99.3% Of all customers recommend us, we're so confident about our results we publish all reviews and statsView Live Stats View Reviews
How To Split A Stacked Chart In Excel
Mon 3rd January 2011
Using any Excel version, we'll go over how to create a single stack chart with four parts. To do this type in four labels in successive cells in a downward direction, and then add numbers to the right of each label, so you end up with a two column table, with the first column showing a list of labels and the second column a list of numbers.
Creating a four part stacked chart, from a single column of data
To create a stacked chart, first select both table columns (the actual cells rather than the entire columns), then click on the Chart wizard or the Insert tab, depending on your Excel version and choose a column chart. Then within the column chart options, choose the stacked column type - this is usually the top option in the second column from the left of chart types. Then click OK or Finish to complete building the chart. Excel assumes the data series is a column (because the numbers are in a column) and builds the chart but showing one column for each number in the table.
To change this to a four part stacked chart we need to change the source data from column to row, so the data in each row is combined in a stack. To do this first ensure the chart is selected. Then in Excel 2003 choose Chart, Source Data, choose Rows and click OK. In Excel 2007/ 2010, with the chart still selected, choose the Design tab and click the Switch Row/Column button. Now you will see your four part stacked chart in a single column with four parts.
Creating a split stacked chart from a single column of data
Suppose we want to create a stacked chart with separate mini stacks of the two upper parts and the two lower parts. To do this we need to change the position of the two lower data cells in the original table and then build the stacked chart again. So first delete the chart you just created. To re-position the data cells highlight the lower two numbers of the original table - only the numbers, not the labels. Then carefully drag the two cells one column to the right, and click off the cells to remove the highlight. Now the table shows two of the four data cells offset by one column. This offset is the key to splitting a stack.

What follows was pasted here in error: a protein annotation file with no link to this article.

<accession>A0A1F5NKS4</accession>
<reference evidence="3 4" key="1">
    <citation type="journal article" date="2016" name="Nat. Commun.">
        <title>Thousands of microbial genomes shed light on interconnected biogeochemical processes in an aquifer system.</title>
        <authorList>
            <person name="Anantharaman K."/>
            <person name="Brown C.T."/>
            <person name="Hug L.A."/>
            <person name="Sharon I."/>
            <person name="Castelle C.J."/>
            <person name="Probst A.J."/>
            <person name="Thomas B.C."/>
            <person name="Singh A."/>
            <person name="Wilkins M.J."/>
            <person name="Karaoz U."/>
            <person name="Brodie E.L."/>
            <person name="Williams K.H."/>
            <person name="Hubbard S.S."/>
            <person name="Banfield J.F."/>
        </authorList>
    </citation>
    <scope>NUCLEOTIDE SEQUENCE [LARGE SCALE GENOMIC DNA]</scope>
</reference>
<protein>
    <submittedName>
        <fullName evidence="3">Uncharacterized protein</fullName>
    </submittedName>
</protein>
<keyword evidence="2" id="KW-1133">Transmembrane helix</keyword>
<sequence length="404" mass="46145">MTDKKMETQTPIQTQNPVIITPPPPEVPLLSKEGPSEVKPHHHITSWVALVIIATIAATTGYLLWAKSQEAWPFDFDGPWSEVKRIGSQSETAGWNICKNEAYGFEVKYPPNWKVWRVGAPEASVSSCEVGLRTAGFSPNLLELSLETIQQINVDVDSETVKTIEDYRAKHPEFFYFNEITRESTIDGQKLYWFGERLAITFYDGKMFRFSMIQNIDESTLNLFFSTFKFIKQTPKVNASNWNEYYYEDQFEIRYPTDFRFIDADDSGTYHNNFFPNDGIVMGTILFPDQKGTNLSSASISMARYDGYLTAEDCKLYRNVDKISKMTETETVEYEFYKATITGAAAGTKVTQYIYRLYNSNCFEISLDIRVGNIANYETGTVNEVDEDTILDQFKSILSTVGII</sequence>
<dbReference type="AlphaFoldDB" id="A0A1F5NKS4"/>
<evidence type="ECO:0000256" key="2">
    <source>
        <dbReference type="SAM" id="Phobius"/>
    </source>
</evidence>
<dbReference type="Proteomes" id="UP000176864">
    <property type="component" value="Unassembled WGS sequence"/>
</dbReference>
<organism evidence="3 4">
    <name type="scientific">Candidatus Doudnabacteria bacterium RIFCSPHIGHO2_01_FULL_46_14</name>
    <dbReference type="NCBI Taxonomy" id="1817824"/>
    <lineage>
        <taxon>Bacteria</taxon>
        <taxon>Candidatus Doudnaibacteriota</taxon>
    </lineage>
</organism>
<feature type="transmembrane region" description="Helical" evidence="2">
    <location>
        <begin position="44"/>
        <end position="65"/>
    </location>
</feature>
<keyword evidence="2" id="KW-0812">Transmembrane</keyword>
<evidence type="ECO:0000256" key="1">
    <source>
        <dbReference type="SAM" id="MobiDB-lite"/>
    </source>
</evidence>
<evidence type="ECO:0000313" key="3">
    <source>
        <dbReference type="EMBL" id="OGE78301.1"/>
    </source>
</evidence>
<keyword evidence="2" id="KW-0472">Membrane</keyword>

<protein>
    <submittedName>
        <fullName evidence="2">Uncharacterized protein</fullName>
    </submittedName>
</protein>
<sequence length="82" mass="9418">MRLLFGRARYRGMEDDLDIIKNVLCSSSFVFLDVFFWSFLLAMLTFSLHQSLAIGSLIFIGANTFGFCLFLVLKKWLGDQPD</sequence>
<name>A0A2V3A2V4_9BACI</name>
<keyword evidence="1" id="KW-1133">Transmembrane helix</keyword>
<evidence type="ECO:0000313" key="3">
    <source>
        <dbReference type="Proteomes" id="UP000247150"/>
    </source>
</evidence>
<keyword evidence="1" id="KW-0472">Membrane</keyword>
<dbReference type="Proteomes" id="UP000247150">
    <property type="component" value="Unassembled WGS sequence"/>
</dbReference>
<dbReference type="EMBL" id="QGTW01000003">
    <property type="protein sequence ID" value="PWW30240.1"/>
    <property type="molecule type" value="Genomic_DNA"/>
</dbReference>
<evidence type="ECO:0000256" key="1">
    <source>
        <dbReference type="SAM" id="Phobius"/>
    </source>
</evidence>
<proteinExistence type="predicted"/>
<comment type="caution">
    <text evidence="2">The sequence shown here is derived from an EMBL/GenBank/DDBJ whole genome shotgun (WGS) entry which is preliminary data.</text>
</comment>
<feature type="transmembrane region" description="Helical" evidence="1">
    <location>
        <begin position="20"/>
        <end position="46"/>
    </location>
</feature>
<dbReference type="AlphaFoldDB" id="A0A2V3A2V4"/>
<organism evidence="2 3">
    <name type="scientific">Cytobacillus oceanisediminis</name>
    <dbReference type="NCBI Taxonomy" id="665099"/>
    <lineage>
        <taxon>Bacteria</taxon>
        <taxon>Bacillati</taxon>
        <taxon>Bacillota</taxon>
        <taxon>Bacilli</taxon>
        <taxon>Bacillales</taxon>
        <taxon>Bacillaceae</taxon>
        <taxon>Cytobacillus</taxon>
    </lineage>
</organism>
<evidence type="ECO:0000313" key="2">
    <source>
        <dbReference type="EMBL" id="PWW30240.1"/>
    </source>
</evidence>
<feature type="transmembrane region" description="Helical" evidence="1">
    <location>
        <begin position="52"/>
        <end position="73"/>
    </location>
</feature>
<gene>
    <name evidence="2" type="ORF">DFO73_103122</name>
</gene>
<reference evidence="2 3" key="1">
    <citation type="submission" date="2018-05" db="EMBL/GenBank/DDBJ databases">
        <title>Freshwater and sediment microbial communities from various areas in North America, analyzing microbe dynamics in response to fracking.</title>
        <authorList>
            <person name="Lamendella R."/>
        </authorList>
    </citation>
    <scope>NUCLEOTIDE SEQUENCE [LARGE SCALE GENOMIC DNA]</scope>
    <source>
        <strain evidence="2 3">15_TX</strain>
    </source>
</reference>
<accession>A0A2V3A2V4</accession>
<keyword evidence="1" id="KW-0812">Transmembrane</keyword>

To build the revised stacked chart, select all the labels and data, so you are now selecting three columns of data (again the actual cells not the entire columns). Then as before start the chart builder and choose the stacked column chart option and finish. Then as before change the sense of the chart to Row rather than Column data, and click OK or Finish to complete, and voila you have a split stacked chart.
Creating a split stacked chart from multi columns of data
If you have a multi column table the way the split is achieved is similar but involves more cell moving. Firstly you need to create an empty column between each column of data. This is to create offset space for each column. Then you offset the data within each column to create the data for each mini stack. Once you've arranged the data you then select the table cells, build the stacked column and change the data source setting to Row. Then you'll have a split multi stacked chart!
So splitting a stacked chart is perhaps easier to achieve than you think. The key is to separate each column of data with empty columns and then offset the data from each column in the chosen groups to create mini stacks.
If you've found this article useful you mike like to consider learning more about Excel features by attending one of the many training courses available. The best ones let you ask questions about your chosen topics, so don't forget to ask about splitting the stack.
Original article appears here:
London's widest choice in
dates, venues, and prices
On-site / Closed company:
International Logistics Account Exc
Covered a wide range of topics as requested by us and managed to visit them in enough depth to allow us to take it away and adapt to our daily usage.
The customised course maximised the time in training.
Suggestion: Maybe when booking a participant can briefly describe one way they want to use the learned material in real-life, and the course can provide an example based around that subject.
Feedback: Pitched just right, and Doug created a really useful informal setting/experience for us all to learn in.
It has been great and I can't wait to learn more about excel!